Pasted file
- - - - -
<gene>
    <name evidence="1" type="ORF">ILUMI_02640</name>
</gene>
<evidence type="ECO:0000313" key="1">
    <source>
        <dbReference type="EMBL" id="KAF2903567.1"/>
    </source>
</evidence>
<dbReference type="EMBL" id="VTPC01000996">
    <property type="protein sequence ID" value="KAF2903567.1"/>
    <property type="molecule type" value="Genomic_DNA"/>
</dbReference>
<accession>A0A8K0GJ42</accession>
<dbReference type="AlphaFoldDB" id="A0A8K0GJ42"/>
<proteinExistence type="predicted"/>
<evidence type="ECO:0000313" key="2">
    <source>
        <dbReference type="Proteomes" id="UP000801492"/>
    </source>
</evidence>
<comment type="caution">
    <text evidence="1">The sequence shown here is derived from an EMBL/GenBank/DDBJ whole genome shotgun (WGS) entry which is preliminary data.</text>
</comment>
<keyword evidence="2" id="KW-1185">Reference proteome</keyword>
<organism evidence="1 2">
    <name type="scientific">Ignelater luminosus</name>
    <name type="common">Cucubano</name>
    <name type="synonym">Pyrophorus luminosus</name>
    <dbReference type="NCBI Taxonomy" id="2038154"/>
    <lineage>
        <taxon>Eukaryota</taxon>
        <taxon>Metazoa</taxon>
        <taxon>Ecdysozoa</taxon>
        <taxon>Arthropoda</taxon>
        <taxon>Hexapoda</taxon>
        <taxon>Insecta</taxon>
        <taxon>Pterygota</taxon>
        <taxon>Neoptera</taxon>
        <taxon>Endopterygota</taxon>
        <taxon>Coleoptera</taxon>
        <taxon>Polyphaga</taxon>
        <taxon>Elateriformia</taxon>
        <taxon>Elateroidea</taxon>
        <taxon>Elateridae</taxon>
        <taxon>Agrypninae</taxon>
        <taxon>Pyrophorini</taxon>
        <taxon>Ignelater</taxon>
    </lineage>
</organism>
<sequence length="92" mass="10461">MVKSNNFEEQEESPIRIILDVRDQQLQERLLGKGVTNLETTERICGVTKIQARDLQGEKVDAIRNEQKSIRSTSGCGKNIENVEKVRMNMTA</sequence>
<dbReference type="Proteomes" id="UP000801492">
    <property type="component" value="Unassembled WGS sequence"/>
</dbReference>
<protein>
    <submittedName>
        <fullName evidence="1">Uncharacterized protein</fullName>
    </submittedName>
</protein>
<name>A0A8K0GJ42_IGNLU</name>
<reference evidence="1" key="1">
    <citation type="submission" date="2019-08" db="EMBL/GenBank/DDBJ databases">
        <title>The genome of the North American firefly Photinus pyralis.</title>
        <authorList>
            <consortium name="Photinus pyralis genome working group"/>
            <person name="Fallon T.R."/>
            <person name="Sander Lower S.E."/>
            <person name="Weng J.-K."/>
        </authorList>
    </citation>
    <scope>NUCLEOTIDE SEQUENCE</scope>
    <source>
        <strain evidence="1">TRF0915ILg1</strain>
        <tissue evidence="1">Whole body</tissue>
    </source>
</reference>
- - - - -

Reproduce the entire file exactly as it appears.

<gene>
    <name evidence="1" type="ORF">ILUMI_02640</name>
</gene>
<evidence type="ECO:0000313" key="1">
    <source>
        <dbReference type="EMBL" id="KAF2903567.1"/>
    </source>
</evidence>
<dbReference type="EMBL" id="VTPC01000996">
    <property type="protein sequence ID" value="KAF2903567.1"/>
    <property type="molecule type" value="Genomic_DNA"/>
</dbReference>
<accession>A0A8K0GJ42</accession>
<dbReference type="AlphaFoldDB" id="A0A8K0GJ42"/>
<proteinExistence type="predicted"/>
<evidence type="ECO:0000313" key="2">
    <source>
        <dbReference type="Proteomes" id="UP000801492"/>
    </source>
</evidence>
<comment type="caution">
    <text evidence="1">The sequence shown here is derived from an EMBL/GenBank/DDBJ whole genome shotgun (WGS) entry which is preliminary data.</text>
</comment>
<keyword evidence="2" id="KW-1185">Reference proteome</keyword>
<organism evidence="1 2">
    <name type="scientific">Ignelater luminosus</name>
    <name type="common">Cucubano</name>
    <name type="synonym">Pyrophorus luminosus</name>
    <dbReference type="NCBI Taxonomy" id="2038154"/>
    <lineage>
        <taxon>Eukaryota</taxon>
        <taxon>Metazoa</taxon>
        <taxon>Ecdysozoa</taxon>
        <taxon>Arthropoda</taxon>
        <taxon>Hexapoda</taxon>
        <taxon>Insecta</taxon>
        <taxon>Pterygota</taxon>
        <taxon>Neoptera</taxon>
        <taxon>Endopterygota</taxon>
        <taxon>Coleoptera</taxon>
        <taxon>Polyphaga</taxon>
        <taxon>Elateriformia</taxon>
        <taxon>Elateroidea</taxon>
        <taxon>Elateridae</taxon>
        <taxon>Agrypninae</taxon>
        <taxon>Pyrophorini</taxon>
        <taxon>Ignelater</taxon>
    </lineage>
</organism>
<sequence length="92" mass="10461">MVKSNNFEEQEESPIRIILDVRDQQLQERLLGKGVTNLETTERICGVTKIQARDLQGEKVDAIRNEQKSIRSTSGCGKNIENVEKVRMNMTA</sequence>
<dbReference type="Proteomes" id="UP000801492">
    <property type="component" value="Unassembled WGS sequence"/>
</dbReference>
<protein>
    <submittedName>
        <fullName evidence="1">Uncharacterized protein</fullName>
    </submittedName>
</protein>
<name>A0A8K0GJ42_IGNLU</name>
<reference evidence="1" key="1">
    <citation type="submission" date="2019-08" db="EMBL/GenBank/DDBJ databases">
        <title>The genome of the North American firefly Photinus pyralis.</title>
        <authorList>
            <consortium name="Photinus pyralis genome working group"/>
            <person name="Fallon T.R."/>
            <person name="Sander Lower S.E."/>
            <person name="Weng J.-K."/>
        </authorList>
    </citation>
    <scope>NUCLEOTIDE SEQUENCE</scope>
    <source>
        <strain evidence="1">TRF0915ILg1</strain>
        <tissue evidence="1">Whole body</tissue>
    </source>
</reference>